The American Academy of Arts and Sciences (AAAS) today (April 20) announced the election of leaders in the sciences, the humanities and the arts, business, public affairs, and the nonprofit sector. The 210 new AAAS Fellows and 19 Foreign Honorary Members join one of the nation’s most prestigious honorary societies and a center for independent policy research. Included among this field are 17 Harvard faculty members and a Radcliffe Institute Fellow.
The academy, established in 1780 by founders of the nation, undertakes studies of complex and emerging problems. Current projects focus on science, technology, and global security; social policy and American institutions; the humanities and culture; and education. The academy’s membership of scholars and practitioners from many disciplines and professions gives it a unique capacity to conduct a wide range of interdisciplinary, long-term policy research endeavors.
Harvard’s new AAAS inductees include Philippe Aghion, Robert C. Waggoner Professor of Economics; Richard Cavanagh, adjunct lecturer on public policy; Scott Edwards, Alexander Agassiz Professor of Zoology and curator of ornithology at the Museum of Comparative Zoology; Paul Farmer, Maude and Lillian Presley Professor of Social Medicine in the Department of Global Health and Social Medicine; Benjamin Friedman, William Joseph Maier Professor of Political Economy; James Haber, fellow, Radcliffe Institute for Advanced Study; Jeffrey Hamburger, Kuno Francke Professor of German Art and Culture; Lene Hau, Mallinckrodt Professor of Physics and Applied Physics; Guido Imbens, professor of economics; Stein Jacobsen, professor of geochemistry; Jamaica Kincaid, visiting lecturer, African and African American studies and on English and American literature and language; Michael Klarman, Kirkland and Ellis Professor of Law; Carol Mancusi-Ungaro, founding director of Harvard’s Center for the Technical Study of Modern Art; Anjana Rao, professor of pathology; Mark J. Roe, David Berg Professor of Law; Gary Ruvkun, professor of genetics; Steven Shapin, Franklin L. Ford Professor of the History of Science; and Beth Simmons, director of the Weatherhead Center for International Affairs and Clarence Dillon Professor of International Affairs.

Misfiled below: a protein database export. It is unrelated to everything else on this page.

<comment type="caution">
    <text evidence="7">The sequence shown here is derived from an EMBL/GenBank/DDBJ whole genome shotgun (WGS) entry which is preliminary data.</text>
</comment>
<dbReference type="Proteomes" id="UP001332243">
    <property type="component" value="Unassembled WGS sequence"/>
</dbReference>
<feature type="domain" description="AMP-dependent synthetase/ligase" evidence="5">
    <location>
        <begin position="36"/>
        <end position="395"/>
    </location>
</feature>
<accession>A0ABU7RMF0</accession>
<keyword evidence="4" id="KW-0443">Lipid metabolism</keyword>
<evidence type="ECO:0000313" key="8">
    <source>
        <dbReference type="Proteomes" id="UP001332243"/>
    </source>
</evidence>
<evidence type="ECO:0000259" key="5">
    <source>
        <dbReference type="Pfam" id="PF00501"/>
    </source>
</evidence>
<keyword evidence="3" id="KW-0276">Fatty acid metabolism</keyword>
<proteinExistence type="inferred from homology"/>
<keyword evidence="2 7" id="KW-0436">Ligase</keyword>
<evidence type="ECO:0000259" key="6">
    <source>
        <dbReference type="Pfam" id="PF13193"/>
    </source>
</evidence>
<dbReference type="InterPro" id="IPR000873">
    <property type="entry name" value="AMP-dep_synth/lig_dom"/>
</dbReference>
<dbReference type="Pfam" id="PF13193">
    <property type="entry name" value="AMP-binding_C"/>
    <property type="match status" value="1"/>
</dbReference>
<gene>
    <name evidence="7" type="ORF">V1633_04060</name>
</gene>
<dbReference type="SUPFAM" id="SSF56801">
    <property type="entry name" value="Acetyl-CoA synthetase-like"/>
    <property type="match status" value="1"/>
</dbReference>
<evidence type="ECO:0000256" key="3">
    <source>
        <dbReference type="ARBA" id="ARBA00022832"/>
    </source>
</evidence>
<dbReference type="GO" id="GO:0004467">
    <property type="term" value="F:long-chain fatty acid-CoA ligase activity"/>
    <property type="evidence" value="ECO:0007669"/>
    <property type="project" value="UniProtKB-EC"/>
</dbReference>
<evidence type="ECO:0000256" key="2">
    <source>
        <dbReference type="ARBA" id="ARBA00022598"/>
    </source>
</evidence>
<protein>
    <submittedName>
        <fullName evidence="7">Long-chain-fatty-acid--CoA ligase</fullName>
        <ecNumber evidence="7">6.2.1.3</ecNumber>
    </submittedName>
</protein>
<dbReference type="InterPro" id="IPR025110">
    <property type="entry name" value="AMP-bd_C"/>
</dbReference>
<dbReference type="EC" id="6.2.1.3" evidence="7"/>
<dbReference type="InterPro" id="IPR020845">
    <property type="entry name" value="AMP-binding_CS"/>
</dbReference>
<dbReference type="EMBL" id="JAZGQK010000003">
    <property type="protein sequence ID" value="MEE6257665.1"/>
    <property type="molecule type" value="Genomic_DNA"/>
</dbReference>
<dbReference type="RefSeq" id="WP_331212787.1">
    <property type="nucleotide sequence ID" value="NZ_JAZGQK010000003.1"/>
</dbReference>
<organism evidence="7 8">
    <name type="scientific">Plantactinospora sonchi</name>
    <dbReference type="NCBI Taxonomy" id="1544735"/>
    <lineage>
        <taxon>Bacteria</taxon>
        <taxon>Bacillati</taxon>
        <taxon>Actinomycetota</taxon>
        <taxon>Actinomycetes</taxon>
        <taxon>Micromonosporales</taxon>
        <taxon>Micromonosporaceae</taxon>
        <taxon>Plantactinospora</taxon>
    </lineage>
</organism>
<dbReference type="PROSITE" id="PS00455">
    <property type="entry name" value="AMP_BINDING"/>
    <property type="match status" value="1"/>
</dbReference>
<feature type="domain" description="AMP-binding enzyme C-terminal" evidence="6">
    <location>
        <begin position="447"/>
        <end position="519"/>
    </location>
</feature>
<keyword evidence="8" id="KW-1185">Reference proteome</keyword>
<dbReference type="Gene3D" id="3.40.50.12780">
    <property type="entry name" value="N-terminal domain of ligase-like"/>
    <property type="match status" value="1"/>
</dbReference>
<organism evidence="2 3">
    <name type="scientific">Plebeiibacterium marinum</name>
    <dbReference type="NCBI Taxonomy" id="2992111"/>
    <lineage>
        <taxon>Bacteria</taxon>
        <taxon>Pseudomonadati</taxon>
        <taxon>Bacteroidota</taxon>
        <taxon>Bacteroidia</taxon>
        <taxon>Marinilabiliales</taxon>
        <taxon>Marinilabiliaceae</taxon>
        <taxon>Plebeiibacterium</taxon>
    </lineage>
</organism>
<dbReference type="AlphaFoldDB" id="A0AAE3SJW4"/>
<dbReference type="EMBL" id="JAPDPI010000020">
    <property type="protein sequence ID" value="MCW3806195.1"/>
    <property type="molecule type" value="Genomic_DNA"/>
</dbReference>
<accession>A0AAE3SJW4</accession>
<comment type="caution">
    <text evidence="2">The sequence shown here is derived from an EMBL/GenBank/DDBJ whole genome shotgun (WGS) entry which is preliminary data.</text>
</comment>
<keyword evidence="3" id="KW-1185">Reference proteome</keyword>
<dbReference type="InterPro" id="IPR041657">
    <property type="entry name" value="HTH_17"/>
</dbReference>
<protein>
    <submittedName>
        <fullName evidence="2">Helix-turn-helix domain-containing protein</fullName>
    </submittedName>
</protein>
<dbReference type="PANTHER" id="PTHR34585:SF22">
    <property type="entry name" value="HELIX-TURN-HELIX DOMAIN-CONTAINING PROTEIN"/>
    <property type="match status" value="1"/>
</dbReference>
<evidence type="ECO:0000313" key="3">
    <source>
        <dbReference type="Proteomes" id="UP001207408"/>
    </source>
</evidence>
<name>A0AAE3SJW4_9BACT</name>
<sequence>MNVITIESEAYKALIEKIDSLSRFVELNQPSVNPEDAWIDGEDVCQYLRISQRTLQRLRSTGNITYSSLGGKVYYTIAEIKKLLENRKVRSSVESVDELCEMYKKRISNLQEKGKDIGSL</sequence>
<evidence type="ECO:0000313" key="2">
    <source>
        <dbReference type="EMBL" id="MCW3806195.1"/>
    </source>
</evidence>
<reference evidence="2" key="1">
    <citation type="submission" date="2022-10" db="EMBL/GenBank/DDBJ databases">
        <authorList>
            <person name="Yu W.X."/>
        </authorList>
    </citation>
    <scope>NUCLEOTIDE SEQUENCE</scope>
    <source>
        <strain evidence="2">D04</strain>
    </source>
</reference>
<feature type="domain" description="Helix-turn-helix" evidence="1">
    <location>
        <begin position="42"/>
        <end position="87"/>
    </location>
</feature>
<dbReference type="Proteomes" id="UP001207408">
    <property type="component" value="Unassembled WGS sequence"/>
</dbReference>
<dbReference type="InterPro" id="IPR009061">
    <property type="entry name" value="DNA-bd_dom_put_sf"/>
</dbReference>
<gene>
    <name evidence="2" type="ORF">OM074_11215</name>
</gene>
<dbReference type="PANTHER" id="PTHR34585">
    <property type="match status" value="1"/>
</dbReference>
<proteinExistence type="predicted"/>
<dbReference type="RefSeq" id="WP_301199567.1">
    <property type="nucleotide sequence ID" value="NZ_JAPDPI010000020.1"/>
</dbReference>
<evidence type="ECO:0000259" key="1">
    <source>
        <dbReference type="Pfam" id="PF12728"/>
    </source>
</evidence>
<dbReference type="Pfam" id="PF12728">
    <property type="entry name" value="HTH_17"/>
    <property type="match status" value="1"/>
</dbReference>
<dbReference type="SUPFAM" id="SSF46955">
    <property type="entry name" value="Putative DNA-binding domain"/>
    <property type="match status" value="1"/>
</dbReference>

The scholars, scientists, jurists, writers, artists, civic, corporate, and philanthropic leaders come from 28 states and 11 countries and range in age from 33 to 83. They represent universities, museums, national laboratories, private research institutes, businesses, and foundations. This year’s group also includes Nobel laureates and recipients of the Pulitzer and Pritzker prizes; MacArthur fellowships; Academy, Grammy, and Tony awards; and the National Medal of Arts.
“These remarkable men and women have made singular contributions to their fields, and to the world,” said Academy President Emilio Bizzi. “By electing them as members, the academy honors them and their work, and they, in turn, honor us.”
The new class will be inducted at a ceremony on Oct. 10, at the academy’s headquarters in Cambridge, Mass.